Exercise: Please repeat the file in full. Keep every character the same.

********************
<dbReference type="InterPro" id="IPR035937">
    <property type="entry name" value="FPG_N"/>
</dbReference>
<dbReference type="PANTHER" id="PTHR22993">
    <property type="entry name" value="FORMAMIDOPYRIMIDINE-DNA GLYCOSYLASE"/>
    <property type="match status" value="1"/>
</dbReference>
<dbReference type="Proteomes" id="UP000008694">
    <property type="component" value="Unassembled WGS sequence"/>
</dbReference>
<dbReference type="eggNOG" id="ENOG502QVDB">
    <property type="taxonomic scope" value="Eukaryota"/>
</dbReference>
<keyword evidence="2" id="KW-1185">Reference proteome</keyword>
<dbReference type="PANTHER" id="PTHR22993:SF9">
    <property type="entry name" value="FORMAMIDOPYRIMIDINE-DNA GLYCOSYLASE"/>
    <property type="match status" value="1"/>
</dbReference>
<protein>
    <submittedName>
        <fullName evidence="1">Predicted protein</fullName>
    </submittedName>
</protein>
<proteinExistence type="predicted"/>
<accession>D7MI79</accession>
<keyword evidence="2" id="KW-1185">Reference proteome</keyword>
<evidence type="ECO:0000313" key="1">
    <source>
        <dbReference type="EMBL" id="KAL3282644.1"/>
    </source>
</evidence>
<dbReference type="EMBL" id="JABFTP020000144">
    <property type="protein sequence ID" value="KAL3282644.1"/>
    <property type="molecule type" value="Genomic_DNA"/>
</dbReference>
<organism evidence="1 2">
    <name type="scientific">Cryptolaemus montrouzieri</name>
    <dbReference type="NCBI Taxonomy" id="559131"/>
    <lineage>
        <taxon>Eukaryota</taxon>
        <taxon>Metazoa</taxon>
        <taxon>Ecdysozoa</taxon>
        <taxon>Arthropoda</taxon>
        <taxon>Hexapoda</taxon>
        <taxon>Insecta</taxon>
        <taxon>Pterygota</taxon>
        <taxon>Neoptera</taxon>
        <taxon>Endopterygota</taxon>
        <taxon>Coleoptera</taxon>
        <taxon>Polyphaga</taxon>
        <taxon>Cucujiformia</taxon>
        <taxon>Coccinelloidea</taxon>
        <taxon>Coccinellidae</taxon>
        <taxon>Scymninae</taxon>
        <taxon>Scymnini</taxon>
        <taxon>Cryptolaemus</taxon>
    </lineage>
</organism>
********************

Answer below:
<dbReference type="InterPro" id="IPR035937">
    <property type="entry name" value="FPG_N"/>
</dbReference>
<dbReference type="PANTHER" id="PTHR22993">
    <property type="entry name" value="FORMAMIDOPYRIMIDINE-DNA GLYCOSYLASE"/>
    <property type="match status" value="1"/>
</dbReference>
<dbReference type="Proteomes" id="UP000008694">
    <property type="component" value="Unassembled WGS sequence"/>
</dbReference>
<dbReference type="eggNOG" id="ENOG502QVDB">
    <property type="taxonomic scope" value="Eukaryota"/>
</dbReference>
<keyword evidence="2" id="KW-1185">Reference proteome</keyword>
<dbReference type="PANTHER" id="PTHR22993:SF9">
    <property type="entry name" value="FORMAMIDOPYRIMIDINE-DNA GLYCOSYLASE"/>
    <property type="match status" value="1"/>
</dbReference>
<protein>
    <submittedName>
        <fullName evidence="1">Predicted protein</fullName>
    </submittedName>
</protein>
<proteinExistence type="predicted"/>
<accession>D7MI79</accession>
<keyword evidence="2" id="KW-1185">Reference proteome</keyword>
<evidence type="ECO:0000313" key="1">
    <source>
        <dbReference type="EMBL" id="KAL3282644.1"/>
    </source>
</evidence>
<dbReference type="EMBL" id="JABFTP020000144">
    <property type="protein sequence ID" value="KAL3282644.1"/>
    <property type="molecule type" value="Genomic_DNA"/>
</dbReference>
<organism evidence="1 2">
    <name type="scientific">Cryptolaemus montrouzieri</name>
    <dbReference type="NCBI Taxonomy" id="559131"/>
    <lineage>
        <taxon>Eukaryota</taxon>
        <taxon>Metazoa</taxon>
        <taxon>Ecdysozoa</taxon>
        <taxon>Arthropoda</taxon>
        <taxon>Hexapoda</taxon>
        <taxon>Insecta</taxon>
        <taxon>Pterygota</taxon>
        <taxon>Neoptera</taxon>
        <taxon>Endopterygota</taxon>
        <taxon>Coleoptera</taxon>
        <taxon>Polyphaga</taxon>
        <taxon>Cucujiformia</taxon>
        <taxon>Coccinelloidea</taxon>
        <taxon>Coccinellidae</taxon>
        <taxon>Scymninae</taxon>
        <taxon>Scymnini</taxon>
        <taxon>Cryptolaemus</taxon>
    </lineage>
</organism>